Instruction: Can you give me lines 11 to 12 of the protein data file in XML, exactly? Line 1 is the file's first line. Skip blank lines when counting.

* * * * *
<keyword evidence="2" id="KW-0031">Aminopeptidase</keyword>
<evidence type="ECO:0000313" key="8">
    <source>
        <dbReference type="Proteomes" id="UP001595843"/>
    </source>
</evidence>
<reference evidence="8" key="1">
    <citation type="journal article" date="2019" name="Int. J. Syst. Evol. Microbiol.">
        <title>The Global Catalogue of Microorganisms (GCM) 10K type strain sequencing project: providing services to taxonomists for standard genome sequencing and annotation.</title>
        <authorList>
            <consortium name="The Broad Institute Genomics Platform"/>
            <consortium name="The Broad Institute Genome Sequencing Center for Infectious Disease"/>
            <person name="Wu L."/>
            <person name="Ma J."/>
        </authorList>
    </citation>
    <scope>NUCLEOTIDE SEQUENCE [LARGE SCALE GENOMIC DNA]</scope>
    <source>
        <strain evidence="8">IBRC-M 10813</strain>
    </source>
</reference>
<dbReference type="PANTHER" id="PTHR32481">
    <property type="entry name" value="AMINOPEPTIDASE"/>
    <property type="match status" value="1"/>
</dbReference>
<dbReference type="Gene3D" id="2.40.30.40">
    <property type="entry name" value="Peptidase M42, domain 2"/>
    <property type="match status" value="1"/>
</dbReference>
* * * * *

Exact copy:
            <consortium name="The Broad Institute Genomics Platform"/>
            <consortium name="The Broad Institute Genome Sequencing Center for Infectious Disease"/>